Weekly Update | August 18, 2023
It has been a productive week in the Frame Funds offices, stat testing and execution improvements have been the primary focus!
Let’s hop straight into five of the biggest developments this week.
1. New Zealand held interest rates steady at 5.5%
The RBNZ sat on its hand yet again to hold interest rates at 5.5%, in line with market expectations. This was expected as inflation has cooled in recent months to the current 6% level. However, economists consider inflation to be too high to consider the latest pause as end of the current tightening regime.
2. Chinese industrial production plummeted to 3.7% y/y
Weakness in the Chinese economy has continued to become more apparent by the day. Annual production missed expectations as it came in at 3.7% vs 4.3% expected. The decline in production is largely attributed to waning internal demand caused by turmoil in the Chinese labour market. Fears of a possible global recession is gaining momentum as the Chinese property sector continues to suffer.
3. UK annual CPI y/y fell to 6.8% down from 7.9%
Inflation in the UK remained stubborn and unyielding. Despite rapid interest rate hikes in the twelve months to July, inflation remains at elevated levels, however, was down from the previous monthly reading of 7.9%. Positively, this was the lowest reading in 17 months. The UK inflation problem has now evolved and shifted to the all-important service sector, which will provide further complications for the BOE.
4. US retail sales rose 0.7% in July
The US consumer has continued to show resilience with better sales spending than expected. Despite cooling inflation across the board, retail sales grew 0.7% in July from the previous upwardly adjusted figure of 0.3%. The inference is that the US consumer is throwing caution out of the window and opening their wallet without restraint.
5. Australian unemployment rate rose to 3.7%
Historically high interest rates have started to have a negative impact on the Australian economy, with the labour market slowly feeling the effects. Restrictive borrowing terms are impacting businesses with the employment change m/m declining by -14.6k. Furthermore, the average monthly hours worked increased, an indication that families are going out of their way to pool in resources to mitigate price inflation in deteriorating economic conditions.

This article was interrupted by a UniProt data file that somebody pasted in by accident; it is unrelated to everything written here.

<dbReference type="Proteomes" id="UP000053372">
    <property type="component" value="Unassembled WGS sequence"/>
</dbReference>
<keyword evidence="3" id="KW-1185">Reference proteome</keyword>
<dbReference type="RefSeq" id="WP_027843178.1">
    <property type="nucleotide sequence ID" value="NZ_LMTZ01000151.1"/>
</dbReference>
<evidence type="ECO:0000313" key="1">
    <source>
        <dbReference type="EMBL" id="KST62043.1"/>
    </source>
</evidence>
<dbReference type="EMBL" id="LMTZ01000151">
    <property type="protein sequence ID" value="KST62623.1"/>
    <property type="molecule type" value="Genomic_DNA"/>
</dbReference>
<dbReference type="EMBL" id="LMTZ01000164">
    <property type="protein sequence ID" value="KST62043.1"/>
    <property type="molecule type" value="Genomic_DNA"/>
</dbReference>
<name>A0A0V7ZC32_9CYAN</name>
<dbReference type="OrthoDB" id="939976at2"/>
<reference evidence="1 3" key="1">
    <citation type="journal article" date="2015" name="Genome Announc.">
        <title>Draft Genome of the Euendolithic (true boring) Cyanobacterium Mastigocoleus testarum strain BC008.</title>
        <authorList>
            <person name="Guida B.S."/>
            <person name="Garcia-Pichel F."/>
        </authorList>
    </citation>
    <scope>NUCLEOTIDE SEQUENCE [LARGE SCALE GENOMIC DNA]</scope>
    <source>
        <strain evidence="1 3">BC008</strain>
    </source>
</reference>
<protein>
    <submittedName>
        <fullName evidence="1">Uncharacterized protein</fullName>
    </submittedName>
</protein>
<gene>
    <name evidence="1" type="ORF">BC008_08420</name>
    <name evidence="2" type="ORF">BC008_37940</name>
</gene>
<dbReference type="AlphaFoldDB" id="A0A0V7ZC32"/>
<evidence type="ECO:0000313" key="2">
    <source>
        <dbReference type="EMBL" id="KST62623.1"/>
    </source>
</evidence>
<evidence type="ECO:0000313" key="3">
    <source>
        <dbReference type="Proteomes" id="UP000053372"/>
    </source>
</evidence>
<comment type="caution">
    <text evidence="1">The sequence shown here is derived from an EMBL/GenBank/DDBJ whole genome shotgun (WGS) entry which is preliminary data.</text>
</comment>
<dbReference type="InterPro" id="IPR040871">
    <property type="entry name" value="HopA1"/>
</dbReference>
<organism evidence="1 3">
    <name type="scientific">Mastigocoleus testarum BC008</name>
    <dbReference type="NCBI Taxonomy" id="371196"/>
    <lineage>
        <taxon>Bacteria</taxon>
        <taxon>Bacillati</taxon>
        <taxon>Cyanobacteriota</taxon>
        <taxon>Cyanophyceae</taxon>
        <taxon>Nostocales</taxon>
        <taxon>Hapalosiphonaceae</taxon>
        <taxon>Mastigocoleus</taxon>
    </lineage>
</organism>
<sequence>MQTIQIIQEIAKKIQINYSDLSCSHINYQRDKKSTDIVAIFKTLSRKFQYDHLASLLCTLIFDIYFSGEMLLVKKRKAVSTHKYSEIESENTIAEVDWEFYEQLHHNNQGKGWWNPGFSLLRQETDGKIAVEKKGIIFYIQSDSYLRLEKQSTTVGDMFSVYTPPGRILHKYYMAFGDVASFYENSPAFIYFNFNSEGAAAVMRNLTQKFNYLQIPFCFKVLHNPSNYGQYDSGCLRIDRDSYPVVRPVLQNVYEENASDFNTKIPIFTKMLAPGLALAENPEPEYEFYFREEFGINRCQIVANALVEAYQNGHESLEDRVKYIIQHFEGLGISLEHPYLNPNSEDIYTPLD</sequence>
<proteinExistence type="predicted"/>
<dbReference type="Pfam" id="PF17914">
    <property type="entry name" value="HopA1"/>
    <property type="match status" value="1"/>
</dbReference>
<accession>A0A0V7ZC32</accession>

Below shows the performance of a range of futures markets we track. Some of these are included within the universe of our multi-strategy hedge fund.
Orange juice was the best performer this week, as it rallied to new highs on citrus supply squeeze after diseases and hurricanes disrupted plantations in the US East Coast and Brazil. The poor industrial production data from China heightened global recession fears, triggering a rally in the VIX, causing equities, energies and metals to sell off. Wheat plummeted after Turkey offered to allow access for Ukrainian wheat, easing pressure on markets. As mentioned in earlier weeks, 30-year bonds continued to decline (yields up).
Here is the week’s heatmap for the largest companies in the ASX.
Bloodbath. Financials & materials led the declines of the big four banks, BHP, RIO, and FMG all down over 3% for the week. Goodman Group, CSL, and Cochlear were some of the only bright spots. Over the last few weeks, the ASX has been very volatile, with this week no different. The index has moved back to levels seen at the start of July, however, continues to be at a similar price that it was since mid-2021.
Below shows our proprietary trend-following barometer which captures the number of futures contracts within our universe hitting new short and long-term trends.
*Historically there is a positive correlation between the number of constituents experiencing both short and long-term trends and the performance of the strategy.
Please reach out if you’d like to find out more about how our quantitative approach captures the price action covered above, or if you would like to receive these updates directly to your inbox, please email email@example.com.